Centre Médical et Esthétique Auber - COSEM

Centre Médical et Esthétique Auber - COSEM

Sky Factory
Paris, France
Sky Factory © 2013

Centre Médical et Esthétique Auber - COSEM

Sky Factory as Designers

The Sky Factory Illusions of Nature as Architecture Client Brief COSEM, a multidisciplinary medical group offering a wide range of healthcare services, sought to refurbish its 3rd center in Paris, which serves a demanding urban clientele of 800,000+patients annually.The high volume of patient and visitor traffic required that the reception areas be as spacious and inviting as possible to make waiting times for patients pleasant and relaxing in what is unavoidably a high-density clinical environment.

COSEM Auber hosts multiple practices in this 1,600 square meter facility, including a radiology imaging center in the basement. The general reception lounge on the first floor is also found deep inside the building. The design brief called for sparse, contemporary interiors to underscore the clean geometry of the space with special emphasis on a unique approach to counter the claustrophobic nature of these enclosed locations where over 2,800 people per week wait for their appointment time.

Like most contemporary commercial real estate spaces in Paris, COSEM Auber resides in a prestigious historic building dating back to the 19th century. The symmetrical stonework of the façade in classic Haussmann style symbolizes one of the main architectural legacies of the Parisian capital. Unfortunately, the exterior envelope imposed limitations on the design team’s ability to connect the deep plan interiors to the outside.

French law forbids architects and designers from altering the Haussmann façades that have given Paris its famous cosmopolitan style over the last two centuries, which meant that the basement radiology lounge and first floor general reception area would remain isolated, unless access to daylight or restorative views to nature could be devised through unconventional means.

Beyond Positive Distraction

The standard evidence-based design approach in healthcare facilities and clinical environments is to use nature art imagery in the form of photography, artwork, and graphics to elicit a positive emotional response. Based on Roger Ulrich’s seminal study on the effect of window views to nature on patient recovery,and his subsequent findings, which confirmed the positive impact of representational nature art on patient anxiety, stress, and even pain perception (Ulrich et al. 1993), continue to dominate the thinking of evidence-based designers.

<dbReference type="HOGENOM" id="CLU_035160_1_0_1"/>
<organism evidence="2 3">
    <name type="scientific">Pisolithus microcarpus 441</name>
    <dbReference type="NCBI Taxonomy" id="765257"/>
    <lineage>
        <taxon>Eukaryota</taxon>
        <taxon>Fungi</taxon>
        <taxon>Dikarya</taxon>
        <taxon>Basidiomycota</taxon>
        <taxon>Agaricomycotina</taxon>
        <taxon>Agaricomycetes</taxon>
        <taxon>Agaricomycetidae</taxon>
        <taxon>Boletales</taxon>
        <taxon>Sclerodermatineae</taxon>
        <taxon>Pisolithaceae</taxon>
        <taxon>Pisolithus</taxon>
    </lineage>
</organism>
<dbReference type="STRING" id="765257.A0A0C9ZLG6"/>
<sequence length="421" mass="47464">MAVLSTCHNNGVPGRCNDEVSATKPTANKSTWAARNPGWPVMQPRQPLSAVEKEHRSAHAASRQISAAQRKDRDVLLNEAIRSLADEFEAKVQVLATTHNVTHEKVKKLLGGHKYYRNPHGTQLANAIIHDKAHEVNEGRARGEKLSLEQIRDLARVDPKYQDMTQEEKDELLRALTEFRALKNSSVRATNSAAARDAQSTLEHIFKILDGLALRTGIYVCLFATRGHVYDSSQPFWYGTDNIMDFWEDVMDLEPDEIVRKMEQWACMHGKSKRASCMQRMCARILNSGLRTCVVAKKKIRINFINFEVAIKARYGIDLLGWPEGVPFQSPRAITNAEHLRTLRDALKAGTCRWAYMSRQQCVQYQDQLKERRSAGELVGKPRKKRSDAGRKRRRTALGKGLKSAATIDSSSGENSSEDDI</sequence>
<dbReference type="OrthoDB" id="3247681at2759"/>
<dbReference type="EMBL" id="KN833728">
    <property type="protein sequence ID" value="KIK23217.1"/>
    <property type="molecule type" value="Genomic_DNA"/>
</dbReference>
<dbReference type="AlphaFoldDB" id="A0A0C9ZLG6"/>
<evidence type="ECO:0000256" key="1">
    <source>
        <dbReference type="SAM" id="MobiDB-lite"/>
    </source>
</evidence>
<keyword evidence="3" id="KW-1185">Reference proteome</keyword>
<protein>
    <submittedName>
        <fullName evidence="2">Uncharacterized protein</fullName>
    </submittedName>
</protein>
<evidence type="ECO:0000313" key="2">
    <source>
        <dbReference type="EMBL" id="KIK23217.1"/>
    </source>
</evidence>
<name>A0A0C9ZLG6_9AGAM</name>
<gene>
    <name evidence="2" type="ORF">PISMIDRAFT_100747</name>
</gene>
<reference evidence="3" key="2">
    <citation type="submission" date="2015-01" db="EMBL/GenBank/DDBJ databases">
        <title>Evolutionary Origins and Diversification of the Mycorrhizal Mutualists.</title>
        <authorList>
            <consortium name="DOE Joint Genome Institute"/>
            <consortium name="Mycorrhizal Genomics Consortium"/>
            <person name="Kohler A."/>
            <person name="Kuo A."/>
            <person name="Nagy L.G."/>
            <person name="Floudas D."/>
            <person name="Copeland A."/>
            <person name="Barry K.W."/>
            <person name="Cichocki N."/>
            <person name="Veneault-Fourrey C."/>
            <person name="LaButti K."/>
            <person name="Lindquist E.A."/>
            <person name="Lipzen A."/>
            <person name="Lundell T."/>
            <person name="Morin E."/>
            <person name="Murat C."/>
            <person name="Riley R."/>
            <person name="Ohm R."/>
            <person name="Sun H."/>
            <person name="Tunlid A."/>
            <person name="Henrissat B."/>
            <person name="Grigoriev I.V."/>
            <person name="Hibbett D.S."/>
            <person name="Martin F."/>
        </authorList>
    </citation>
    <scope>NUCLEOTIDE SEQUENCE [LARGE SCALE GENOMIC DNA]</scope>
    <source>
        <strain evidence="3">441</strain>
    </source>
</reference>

The incorporation of nature art in healthcare settings is well known as positive distraction,which is defined as “an environmental feature that elicits positive feelings and holds attention without taxing or stressing the individual, thereby blocking worrisome thoughts” (Ulrich 1999).

In other words, the restorative impact of nature art was attributed to the emotional response it elicits due to its representational or symbolic properties. And this affective attribute in turn was valued because, according to neuro-scientific studies, the emotional response is immediate and can occur before other higher-level cognitive responses (Nanda 2011).

Interestingly enough, until recently, neither the designers of nature imagery nor the researchers involved in dissecting the visual properties of nature art have considered the cognitive and clinical implications of introducing a much more profound visual phenomenon—biophilic illusions—in healthcare settings.

Biophilic Illusions & the Malleable Nature of Spatial Perception

Biophilic illusions are a powerful phenomenon that alter the established nature imagery calculus, not only in terms of how illusions engage the organs of perception, but also in how they can be designed to affect our psycho-physiological response to enclosed interiors in a manner that leads to a much deeper, positive health outcome.